EUROPEAN NEWS - APRIL 2018 UPDATE
Case C-323/17 People Over Wind, Peter Sweetman v Coillte Teoranta – 12 April 2018
Measures taken to avoid or reduce harmful effects cannot be taken into account in a Stage 1 Appropriate Assessment Screening
This was a referral to the Court of Justice of the European Union (“CJEU”) from the Irish High Court on whether measures to avoid or reduce harmful effects in the special areas of conservation in question could properly be taken into account in a Stage 1 Appropriate Assessment Screening.
In the High Court, People Over Wind and Peter Sweetman had queried the validity of a decision that an Appropriate Assessment of a project was not required based on the ‘protective measures’ outlined in the screening report. The project in question involves the laying of a cable to connect a wind farm to the electricity network. The relevant special areas of conservation at issue were the River Barrow and the River Nore. It was argued that these were not ‘mitigation measures’ but rather protective measures which were built into the design of the project.
The CJEU held that it is not appropriate to take account of the measures intended to avoid or reduce the harmful effects of a plan or project at screening stage. The CJEU stated that, “taking account of such measures at the screening stage would be liable to compromise the practical effect of the Habitats Directive in general, and the assessment stage in particular, as the latter stage would be deprived of its purpose and there would be a risk of circumvention of that stage.”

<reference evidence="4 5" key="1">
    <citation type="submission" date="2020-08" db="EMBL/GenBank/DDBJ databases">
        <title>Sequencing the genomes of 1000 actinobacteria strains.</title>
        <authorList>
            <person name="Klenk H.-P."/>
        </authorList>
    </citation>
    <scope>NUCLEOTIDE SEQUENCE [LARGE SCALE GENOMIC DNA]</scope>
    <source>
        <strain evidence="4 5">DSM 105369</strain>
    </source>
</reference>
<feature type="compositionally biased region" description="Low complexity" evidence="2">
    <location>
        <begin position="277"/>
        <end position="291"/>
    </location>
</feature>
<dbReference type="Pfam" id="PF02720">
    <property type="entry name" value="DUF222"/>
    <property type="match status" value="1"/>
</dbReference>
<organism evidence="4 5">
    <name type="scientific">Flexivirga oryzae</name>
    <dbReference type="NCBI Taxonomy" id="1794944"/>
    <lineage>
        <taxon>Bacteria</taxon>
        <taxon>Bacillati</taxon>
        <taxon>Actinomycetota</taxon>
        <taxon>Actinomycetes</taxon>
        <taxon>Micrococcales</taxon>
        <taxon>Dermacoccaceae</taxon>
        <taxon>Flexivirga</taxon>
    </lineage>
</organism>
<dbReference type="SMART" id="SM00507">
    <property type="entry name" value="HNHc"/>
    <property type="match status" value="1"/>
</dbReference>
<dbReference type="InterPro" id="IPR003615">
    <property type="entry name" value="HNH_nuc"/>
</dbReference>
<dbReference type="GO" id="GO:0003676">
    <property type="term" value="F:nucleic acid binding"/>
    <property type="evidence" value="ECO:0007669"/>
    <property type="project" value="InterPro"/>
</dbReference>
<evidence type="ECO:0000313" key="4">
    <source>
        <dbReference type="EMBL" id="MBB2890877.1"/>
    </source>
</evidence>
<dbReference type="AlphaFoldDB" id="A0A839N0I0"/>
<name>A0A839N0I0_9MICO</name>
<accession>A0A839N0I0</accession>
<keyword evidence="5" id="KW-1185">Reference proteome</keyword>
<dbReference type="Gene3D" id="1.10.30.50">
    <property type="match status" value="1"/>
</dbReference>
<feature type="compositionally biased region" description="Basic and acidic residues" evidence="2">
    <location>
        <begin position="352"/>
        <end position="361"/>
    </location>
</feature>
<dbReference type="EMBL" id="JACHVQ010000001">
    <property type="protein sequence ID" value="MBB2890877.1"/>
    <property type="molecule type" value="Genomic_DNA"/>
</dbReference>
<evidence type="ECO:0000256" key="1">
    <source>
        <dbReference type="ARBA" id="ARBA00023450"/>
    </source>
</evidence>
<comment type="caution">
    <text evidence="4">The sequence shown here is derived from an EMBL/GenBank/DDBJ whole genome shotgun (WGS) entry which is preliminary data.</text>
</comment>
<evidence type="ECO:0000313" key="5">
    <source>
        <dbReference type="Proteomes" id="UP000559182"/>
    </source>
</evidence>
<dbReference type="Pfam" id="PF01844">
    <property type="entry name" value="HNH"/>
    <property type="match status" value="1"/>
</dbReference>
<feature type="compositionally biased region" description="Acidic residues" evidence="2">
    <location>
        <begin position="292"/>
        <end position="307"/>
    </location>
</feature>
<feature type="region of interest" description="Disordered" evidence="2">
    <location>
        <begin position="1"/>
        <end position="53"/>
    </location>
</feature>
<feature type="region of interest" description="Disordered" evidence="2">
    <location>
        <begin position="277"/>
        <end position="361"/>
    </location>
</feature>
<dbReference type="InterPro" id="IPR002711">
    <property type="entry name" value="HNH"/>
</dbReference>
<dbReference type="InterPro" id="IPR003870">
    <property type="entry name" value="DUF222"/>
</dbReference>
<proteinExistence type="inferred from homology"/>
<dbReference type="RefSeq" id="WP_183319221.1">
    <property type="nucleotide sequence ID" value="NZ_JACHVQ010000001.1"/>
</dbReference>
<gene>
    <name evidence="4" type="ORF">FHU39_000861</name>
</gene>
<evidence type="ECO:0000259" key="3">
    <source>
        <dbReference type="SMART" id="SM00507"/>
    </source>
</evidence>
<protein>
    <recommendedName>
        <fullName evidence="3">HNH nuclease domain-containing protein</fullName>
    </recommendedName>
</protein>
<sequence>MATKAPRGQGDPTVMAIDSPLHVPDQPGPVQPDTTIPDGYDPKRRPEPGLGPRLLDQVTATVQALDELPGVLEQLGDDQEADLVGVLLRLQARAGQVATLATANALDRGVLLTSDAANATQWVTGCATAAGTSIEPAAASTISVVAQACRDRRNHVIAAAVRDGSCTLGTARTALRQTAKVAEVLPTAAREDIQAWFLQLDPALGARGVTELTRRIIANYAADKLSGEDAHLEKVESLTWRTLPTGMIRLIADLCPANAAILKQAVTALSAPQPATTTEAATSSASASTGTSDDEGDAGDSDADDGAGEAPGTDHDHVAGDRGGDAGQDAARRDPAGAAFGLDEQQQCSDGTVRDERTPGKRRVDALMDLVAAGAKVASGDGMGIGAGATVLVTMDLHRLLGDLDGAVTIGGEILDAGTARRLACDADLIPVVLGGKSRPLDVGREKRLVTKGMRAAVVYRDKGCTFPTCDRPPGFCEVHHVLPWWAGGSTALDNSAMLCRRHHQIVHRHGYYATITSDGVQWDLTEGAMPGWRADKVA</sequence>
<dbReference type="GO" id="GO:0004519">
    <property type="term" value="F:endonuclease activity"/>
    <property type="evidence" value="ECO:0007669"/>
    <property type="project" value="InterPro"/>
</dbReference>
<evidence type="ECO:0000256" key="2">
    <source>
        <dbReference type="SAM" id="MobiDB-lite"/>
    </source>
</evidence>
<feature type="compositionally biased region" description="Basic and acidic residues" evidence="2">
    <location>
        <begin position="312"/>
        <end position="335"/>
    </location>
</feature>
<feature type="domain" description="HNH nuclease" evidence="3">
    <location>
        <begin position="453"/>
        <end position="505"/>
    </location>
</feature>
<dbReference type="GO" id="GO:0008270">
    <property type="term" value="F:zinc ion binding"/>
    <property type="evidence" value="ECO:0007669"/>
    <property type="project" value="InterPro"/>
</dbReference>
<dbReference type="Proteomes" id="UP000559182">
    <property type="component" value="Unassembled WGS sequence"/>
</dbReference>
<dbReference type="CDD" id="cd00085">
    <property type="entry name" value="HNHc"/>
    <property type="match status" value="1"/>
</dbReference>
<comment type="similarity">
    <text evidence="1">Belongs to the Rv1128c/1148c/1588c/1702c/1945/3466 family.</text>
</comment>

The determination makes no distinction between avoidance measures or mitigation measures, it does not define mitigation measures, nor does it focus on the effect either of these types of measures would have in avoiding or reducing significant effects. Rather it focuses on the lower standard of ‘harmful effects'.
The Judgment is available here.
Case C-441/17 Commission v. Poland – 17 April 2018
Poland’s adoption of an appendix to a forest management plan resulted in a breach of its obligations under the Birds and Habitats Directives
The Natura 2000 Puszcza Bialowieska site in Poland, one of the best preserved natural forests in Europe, was designated in 2007 as a site of Community importance (“SCI”) under Directive 92/43/EEC (the “Habitats Directive”). It has also been designated as a special protection area (“SPA”) under Directive 2009/147/EC (the “Birds Directive”).
In 2012, a forest management plan (“FMP”) was adopted which reduced the authorised volume of timber extraction from that site. In 2016, the Minister for the Environment approved an appendix to the 2012 FMP. The appendix amended the 2012 FMP by tripling the volume of harvestable timber and doubling the envisaged area of afforestation and reforestation. The justification given for these amendments was the damage being caused within the forest by the spread of the spruce bark beetle, one of the most extensive in history.